Does Your Spouse Know What You Want? How To Communicate Your Needs


Are you communicating your needs in a way your partner can understand?

Even in relationships that are healthy and happy, many couples often struggle when it comes to communicating their needs to their spouse. Successful marriages require consistent work and effort to ensure both parties remain on the same page. If you feel your needs are going unmet, chances are your spouse may not even be aware of your frustration and feelings.

The Danger of Mind Reading 

One of the biggest stumbling blocks to successful communication within marriage is the assumption that your partner can read your mind, and automatically know, and understand where you are coming from. No matter how well, or for how long you have known your partner, you cannot expect him or her to always know what you want unless you ask for it.

Many husbands and wives express frustration toward the other’s “inability” to meet and fulfill their needs, when in reality, the other partner is completely unaware that their spouse is feeling neglected, ignored, or undervalued. The first step toward helping your spouse truly understand what you want is to explicitly state those needs—out loud and often!

The Importance of Specifics 

If your emotional, mental, or physical needs have been going unmet, it’s easy to feel hurt and betrayed by your spouse. When we are upset with someone, we have the tendency to over-generalize and make broad statements, rather than to focus on the particular issues at hand.

Broad accusations such as “you never have time for me anymore,” may accurately express how you are feeling in an angry moment, but do little to help solve the problem.

Instead of overgeneralizing your needs and getting angry with your spouse, focus on specific areas that could be improved—the more detailed, the more successful your discussion will likely be. If your spouse never contacts you during the day while they are at work or at home, stay away from statements like, “you ignore me during the week!” and instead explain how a phone call or text during their lunch break could help you feel more involved in their life.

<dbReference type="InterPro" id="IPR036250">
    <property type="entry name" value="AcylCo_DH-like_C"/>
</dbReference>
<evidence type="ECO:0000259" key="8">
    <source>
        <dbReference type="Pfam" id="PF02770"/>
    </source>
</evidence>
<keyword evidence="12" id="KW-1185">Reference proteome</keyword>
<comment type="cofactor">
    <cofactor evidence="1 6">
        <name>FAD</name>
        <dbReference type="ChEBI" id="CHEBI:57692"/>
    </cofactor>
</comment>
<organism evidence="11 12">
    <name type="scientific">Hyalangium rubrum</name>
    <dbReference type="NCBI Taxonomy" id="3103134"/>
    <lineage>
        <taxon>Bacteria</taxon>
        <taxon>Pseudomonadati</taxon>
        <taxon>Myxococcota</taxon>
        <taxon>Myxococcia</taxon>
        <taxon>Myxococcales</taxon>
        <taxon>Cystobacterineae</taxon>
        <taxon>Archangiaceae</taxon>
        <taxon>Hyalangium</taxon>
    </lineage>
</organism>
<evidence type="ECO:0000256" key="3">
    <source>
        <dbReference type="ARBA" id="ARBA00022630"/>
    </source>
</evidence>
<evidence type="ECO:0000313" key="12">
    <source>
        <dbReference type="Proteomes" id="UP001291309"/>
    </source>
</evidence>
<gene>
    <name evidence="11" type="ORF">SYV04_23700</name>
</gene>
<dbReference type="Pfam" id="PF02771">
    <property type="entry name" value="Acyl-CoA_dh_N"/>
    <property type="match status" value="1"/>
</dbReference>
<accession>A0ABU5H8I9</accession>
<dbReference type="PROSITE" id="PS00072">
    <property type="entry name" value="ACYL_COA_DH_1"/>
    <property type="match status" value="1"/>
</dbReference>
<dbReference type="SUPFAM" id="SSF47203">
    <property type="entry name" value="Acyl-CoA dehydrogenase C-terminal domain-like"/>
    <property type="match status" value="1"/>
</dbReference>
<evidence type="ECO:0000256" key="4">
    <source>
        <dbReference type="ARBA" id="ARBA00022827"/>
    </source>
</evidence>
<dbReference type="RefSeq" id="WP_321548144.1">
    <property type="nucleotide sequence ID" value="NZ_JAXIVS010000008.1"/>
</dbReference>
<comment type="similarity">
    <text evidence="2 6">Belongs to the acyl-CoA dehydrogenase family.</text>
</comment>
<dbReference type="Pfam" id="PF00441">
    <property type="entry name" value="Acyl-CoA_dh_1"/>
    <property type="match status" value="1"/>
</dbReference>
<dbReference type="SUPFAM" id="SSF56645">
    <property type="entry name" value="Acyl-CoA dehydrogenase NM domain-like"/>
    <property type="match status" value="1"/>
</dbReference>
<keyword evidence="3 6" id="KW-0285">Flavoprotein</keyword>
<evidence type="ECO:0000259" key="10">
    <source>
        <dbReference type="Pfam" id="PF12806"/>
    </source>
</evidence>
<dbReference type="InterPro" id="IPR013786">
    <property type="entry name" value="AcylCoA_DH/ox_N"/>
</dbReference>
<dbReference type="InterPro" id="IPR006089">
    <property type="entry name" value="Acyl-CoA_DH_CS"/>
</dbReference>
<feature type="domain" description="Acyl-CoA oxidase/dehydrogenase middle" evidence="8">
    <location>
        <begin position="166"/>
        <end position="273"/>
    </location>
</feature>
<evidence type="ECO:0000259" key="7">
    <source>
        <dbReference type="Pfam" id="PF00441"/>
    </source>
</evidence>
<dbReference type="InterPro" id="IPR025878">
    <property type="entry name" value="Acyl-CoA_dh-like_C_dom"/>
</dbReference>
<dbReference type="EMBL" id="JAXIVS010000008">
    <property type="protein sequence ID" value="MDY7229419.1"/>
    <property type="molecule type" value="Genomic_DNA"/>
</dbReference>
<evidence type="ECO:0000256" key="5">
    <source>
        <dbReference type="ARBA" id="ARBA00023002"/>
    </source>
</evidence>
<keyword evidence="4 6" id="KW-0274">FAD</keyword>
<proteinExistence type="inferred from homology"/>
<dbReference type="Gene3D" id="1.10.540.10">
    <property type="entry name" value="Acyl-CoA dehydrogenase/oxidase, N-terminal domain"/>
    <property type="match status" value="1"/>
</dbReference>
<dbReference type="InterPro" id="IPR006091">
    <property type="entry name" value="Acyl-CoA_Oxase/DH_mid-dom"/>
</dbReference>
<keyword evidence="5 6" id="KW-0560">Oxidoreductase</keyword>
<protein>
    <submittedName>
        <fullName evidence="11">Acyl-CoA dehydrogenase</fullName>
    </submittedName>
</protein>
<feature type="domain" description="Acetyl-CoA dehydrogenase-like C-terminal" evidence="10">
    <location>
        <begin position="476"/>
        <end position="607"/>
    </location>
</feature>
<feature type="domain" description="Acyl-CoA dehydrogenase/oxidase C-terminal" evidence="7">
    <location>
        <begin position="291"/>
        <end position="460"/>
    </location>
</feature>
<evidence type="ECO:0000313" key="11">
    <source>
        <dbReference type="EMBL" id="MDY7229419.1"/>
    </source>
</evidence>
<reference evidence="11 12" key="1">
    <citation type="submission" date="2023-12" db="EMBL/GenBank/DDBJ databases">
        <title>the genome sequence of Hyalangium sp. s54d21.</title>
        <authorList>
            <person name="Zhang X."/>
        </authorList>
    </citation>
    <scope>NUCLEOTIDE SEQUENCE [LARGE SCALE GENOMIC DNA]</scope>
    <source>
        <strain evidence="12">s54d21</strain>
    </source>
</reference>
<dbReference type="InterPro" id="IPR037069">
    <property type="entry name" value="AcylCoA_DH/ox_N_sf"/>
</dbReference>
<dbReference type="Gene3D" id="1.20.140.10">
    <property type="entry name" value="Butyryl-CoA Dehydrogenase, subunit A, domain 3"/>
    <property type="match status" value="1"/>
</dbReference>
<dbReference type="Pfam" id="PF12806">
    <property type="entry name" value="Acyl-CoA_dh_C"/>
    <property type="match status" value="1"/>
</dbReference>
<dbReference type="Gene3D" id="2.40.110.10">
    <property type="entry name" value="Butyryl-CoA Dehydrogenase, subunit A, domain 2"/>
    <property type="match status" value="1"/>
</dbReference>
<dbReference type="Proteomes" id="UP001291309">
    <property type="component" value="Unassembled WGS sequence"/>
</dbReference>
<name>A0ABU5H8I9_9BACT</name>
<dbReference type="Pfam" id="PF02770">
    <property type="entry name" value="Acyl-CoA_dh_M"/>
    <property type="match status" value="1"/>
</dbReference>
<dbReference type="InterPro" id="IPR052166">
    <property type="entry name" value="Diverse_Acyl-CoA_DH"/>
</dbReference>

Replace “I really miss you” with “Do you think we could try harder to eat dinner together and have conversations after work like we used to?” The more aware your spouse is of your current needs and specific concerns, the more likely they will be willing to alter their behavior and fix problems.

The Difficulty of Listening 

When communicating with our spouse, most of us have a tendency to want to talk far more than we want to listen. If you find yourself focusing on your next comment while your spouse is speaking, make a conscious effort to pause and to truly listen to and understand what they are saying. A huge part of communicating your needs to your partner is hearing them out and understanding their version of the story.

Often, it is through listening that we discover our spouse has had a completely different understanding or perception of the situation than what we originally thought. If you expect your spouse to hear your concerns and understand your needs, you must first master the art of listening with an open mind.

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Learning to successfully communicate your needs with your spouse takes time, and you may stumble with the process throughout your marriage. When you are feeling unloved or underappreciated, evaluate your current communication, and the balance that exists between speaking and listening—you may be surprised by what you find!